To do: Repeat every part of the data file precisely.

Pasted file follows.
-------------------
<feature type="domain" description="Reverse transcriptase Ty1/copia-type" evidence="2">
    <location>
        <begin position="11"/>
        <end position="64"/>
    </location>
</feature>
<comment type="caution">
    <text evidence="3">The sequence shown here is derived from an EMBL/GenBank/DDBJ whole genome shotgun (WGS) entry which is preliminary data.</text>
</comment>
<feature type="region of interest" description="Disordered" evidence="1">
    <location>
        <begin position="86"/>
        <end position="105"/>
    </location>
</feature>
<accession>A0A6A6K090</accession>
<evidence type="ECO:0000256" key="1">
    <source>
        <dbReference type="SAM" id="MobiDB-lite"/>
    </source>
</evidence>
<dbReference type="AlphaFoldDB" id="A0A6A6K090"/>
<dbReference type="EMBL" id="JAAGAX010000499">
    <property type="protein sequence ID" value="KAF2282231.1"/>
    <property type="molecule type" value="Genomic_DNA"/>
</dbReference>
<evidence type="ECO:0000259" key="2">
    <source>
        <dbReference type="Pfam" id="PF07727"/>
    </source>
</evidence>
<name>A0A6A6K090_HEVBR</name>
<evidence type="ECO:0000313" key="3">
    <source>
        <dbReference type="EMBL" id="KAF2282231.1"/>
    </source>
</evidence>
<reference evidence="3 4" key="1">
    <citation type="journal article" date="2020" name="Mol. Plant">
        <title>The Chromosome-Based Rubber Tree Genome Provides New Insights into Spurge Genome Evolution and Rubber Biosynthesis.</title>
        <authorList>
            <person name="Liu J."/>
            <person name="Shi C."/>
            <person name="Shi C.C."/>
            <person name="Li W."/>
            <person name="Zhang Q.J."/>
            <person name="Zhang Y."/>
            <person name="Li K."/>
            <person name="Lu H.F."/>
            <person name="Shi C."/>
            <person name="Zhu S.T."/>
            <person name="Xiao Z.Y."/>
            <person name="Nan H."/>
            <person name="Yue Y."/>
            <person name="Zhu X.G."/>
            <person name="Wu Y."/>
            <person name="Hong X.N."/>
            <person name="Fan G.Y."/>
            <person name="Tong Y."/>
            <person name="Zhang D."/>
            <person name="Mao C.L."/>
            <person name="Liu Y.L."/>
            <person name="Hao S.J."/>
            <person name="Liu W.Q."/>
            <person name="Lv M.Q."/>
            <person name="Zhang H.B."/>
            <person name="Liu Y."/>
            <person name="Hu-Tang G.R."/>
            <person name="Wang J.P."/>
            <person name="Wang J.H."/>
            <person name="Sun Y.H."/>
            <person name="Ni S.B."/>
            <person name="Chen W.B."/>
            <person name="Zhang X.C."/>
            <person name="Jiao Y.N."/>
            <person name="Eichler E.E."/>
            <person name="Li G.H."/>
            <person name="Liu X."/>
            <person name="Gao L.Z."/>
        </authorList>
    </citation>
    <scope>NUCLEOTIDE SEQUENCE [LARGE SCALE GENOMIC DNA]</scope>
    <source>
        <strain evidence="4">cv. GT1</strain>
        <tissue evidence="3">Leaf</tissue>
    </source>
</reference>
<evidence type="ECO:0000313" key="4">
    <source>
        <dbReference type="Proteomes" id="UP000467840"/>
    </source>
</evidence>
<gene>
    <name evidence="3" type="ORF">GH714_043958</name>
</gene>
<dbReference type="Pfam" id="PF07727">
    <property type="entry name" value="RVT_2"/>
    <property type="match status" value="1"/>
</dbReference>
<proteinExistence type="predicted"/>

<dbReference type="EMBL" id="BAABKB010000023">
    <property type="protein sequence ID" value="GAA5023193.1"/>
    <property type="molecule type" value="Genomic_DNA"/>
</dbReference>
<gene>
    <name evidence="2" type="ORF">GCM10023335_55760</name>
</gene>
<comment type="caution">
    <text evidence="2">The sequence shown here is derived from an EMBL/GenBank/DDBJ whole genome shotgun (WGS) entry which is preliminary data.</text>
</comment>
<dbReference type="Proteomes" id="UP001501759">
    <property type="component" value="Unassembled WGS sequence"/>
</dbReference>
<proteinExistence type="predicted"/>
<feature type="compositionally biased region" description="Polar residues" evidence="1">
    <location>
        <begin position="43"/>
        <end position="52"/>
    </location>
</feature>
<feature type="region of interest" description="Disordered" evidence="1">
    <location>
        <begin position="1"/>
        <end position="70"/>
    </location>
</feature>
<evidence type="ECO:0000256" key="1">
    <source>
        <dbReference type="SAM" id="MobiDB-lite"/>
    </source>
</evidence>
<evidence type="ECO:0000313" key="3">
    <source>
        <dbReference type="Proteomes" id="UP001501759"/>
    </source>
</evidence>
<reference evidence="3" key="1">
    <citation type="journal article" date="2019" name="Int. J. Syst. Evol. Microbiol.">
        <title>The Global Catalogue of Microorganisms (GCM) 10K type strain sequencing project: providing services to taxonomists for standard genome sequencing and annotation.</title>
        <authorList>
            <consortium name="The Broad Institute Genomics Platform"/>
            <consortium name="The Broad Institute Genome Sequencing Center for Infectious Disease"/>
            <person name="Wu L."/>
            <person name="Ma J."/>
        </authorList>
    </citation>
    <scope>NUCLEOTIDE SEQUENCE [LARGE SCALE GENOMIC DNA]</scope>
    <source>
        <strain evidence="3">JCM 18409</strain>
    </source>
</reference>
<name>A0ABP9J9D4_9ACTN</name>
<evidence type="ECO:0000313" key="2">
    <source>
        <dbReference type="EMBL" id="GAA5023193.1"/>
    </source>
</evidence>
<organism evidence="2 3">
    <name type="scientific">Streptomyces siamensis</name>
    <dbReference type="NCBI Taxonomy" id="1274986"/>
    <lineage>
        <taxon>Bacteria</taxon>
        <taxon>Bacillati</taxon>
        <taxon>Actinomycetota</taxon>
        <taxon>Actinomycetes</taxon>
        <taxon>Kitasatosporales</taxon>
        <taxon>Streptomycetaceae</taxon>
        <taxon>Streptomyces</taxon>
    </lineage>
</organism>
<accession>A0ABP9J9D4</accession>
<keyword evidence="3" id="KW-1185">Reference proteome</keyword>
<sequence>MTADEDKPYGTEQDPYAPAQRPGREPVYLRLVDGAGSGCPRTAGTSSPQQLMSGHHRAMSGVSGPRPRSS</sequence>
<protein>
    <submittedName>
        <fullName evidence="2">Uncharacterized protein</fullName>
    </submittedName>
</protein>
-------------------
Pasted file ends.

<feature type="domain" description="Reverse transcriptase Ty1/copia-type" evidence="2">
    <location>
        <begin position="11"/>
        <end position="64"/>
    </location>
</feature>
<comment type="caution">
    <text evidence="3">The sequence shown here is derived from an EMBL/GenBank/DDBJ whole genome shotgun (WGS) entry which is preliminary data.</text>
</comment>
<feature type="region of interest" description="Disordered" evidence="1">
    <location>
        <begin position="86"/>
        <end position="105"/>
    </location>
</feature>
<accession>A0A6A6K090</accession>
<evidence type="ECO:0000256" key="1">
    <source>
        <dbReference type="SAM" id="MobiDB-lite"/>
    </source>
</evidence>
<dbReference type="AlphaFoldDB" id="A0A6A6K090"/>
<dbReference type="EMBL" id="JAAGAX010000499">
    <property type="protein sequence ID" value="KAF2282231.1"/>
    <property type="molecule type" value="Genomic_DNA"/>
</dbReference>
<evidence type="ECO:0000259" key="2">
    <source>
        <dbReference type="Pfam" id="PF07727"/>
    </source>
</evidence>
<name>A0A6A6K090_HEVBR</name>
<evidence type="ECO:0000313" key="3">
    <source>
        <dbReference type="EMBL" id="KAF2282231.1"/>
    </source>
</evidence>
<reference evidence="3 4" key="1">
    <citation type="journal article" date="2020" name="Mol. Plant">
        <title>The Chromosome-Based Rubber Tree Genome Provides New Insights into Spurge Genome Evolution and Rubber Biosynthesis.</title>
        <authorList>
            <person name="Liu J."/>
            <person name="Shi C."/>
            <person name="Shi C.C."/>
            <person name="Li W."/>
            <person name="Zhang Q.J."/>
            <person name="Zhang Y."/>
            <person name="Li K."/>
            <person name="Lu H.F."/>
            <person name="Shi C."/>
            <person name="Zhu S.T."/>
            <person name="Xiao Z.Y."/>
            <person name="Nan H."/>
            <person name="Yue Y."/>
            <person name="Zhu X.G."/>
            <person name="Wu Y."/>
            <person name="Hong X.N."/>
            <person name="Fan G.Y."/>
            <person name="Tong Y."/>
            <person name="Zhang D."/>
            <person name="Mao C.L."/>
            <person name="Liu Y.L."/>
            <person name="Hao S.J."/>
            <person name="Liu W.Q."/>
            <person name="Lv M.Q."/>
            <person name="Zhang H.B."/>
            <person name="Liu Y."/>
            <person name="Hu-Tang G.R."/>
            <person name="Wang J.P."/>
            <person name="Wang J.H."/>
            <person name="Sun Y.H."/>
            <person name="Ni S.B."/>
            <person name="Chen W.B."/>
            <person name="Zhang X.C."/>
            <person name="Jiao Y.N."/>
            <person name="Eichler E.E."/>
            <person name="Li G.H."/>
            <person name="Liu X."/>
            <person name="Gao L.Z."/>
        </authorList>
    </citation>
    <scope>NUCLEOTIDE SEQUENCE [LARGE SCALE GENOMIC DNA]</scope>
    <source>
        <strain evidence="4">cv. GT1</strain>
        <tissue evidence="3">Leaf</tissue>
    </source>
</reference>
<evidence type="ECO:0000313" key="4">
    <source>
        <dbReference type="Proteomes" id="UP000467840"/>
    </source>
</evidence>
<gene>
    <name evidence="3" type="ORF">GH714_043958</name>
</gene>
<dbReference type="Pfam" id="PF07727">
    <property type="entry name" value="RVT_2"/>
    <property type="match status" value="1"/>
</dbReference>
<proteinExistence type="predicted"/>

<dbReference type="EMBL" id="BAABKB010000023">
    <property type="protein sequence ID" value="GAA5023193.1"/>
    <property type="molecule type" value="Genomic_DNA"/>
</dbReference>
<gene>
    <name evidence="2" type="ORF">GCM10023335_55760</name>
</gene>
<comment type="caution">
    <text evidence="2">The sequence shown here is derived from an EMBL/GenBank/DDBJ whole genome shotgun (WGS) entry which is preliminary data.</text>
</comment>
<dbReference type="Proteomes" id="UP001501759">
    <property type="component" value="Unassembled WGS sequence"/>
</dbReference>
<proteinExistence type="predicted"/>
<feature type="compositionally biased region" description="Polar residues" evidence="1">
    <location>
        <begin position="43"/>
        <end position="52"/>
    </location>
</feature>
<feature type="region of interest" description="Disordered" evidence="1">
    <location>
        <begin position="1"/>
        <end position="70"/>
    </location>
</feature>
<evidence type="ECO:0000256" key="1">
    <source>
        <dbReference type="SAM" id="MobiDB-lite"/>
    </source>
</evidence>
<evidence type="ECO:0000313" key="3">
    <source>
        <dbReference type="Proteomes" id="UP001501759"/>
    </source>
</evidence>
<reference evidence="3" key="1">
    <citation type="journal article" date="2019" name="Int. J. Syst. Evol. Microbiol.">
        <title>The Global Catalogue of Microorganisms (GCM) 10K type strain sequencing project: providing services to taxonomists for standard genome sequencing and annotation.</title>
        <authorList>
            <consortium name="The Broad Institute Genomics Platform"/>
            <consortium name="The Broad Institute Genome Sequencing Center for Infectious Disease"/>
            <person name="Wu L."/>
            <person name="Ma J."/>
        </authorList>
    </citation>
    <scope>NUCLEOTIDE SEQUENCE [LARGE SCALE GENOMIC DNA]</scope>
    <source>
        <strain evidence="3">JCM 18409</strain>
    </source>
</reference>
<name>A0ABP9J9D4_9ACTN</name>
<evidence type="ECO:0000313" key="2">
    <source>
        <dbReference type="EMBL" id="GAA5023193.1"/>
    </source>
</evidence>
<organism evidence="2 3">
    <name type="scientific">Streptomyces siamensis</name>
    <dbReference type="NCBI Taxonomy" id="1274986"/>
    <lineage>
        <taxon>Bacteria</taxon>
        <taxon>Bacillati</taxon>
        <taxon>Actinomycetota</taxon>
        <taxon>Actinomycetes</taxon>
        <taxon>Kitasatosporales</taxon>
        <taxon>Streptomycetaceae</taxon>
        <taxon>Streptomyces</taxon>
    </lineage>
</organism>
<accession>A0ABP9J9D4</accession>
<keyword evidence="3" id="KW-1185">Reference proteome</keyword>
<sequence>MTADEDKPYGTEQDPYAPAQRPGREPVYLRLVDGAGSGCPRTAGTSSPQQLMSGHHRAMSGVSGPRPRSS</sequence>
<protein>
    <submittedName>
        <fullName evidence="2">Uncharacterized protein</fullName>
    </submittedName>
</protein>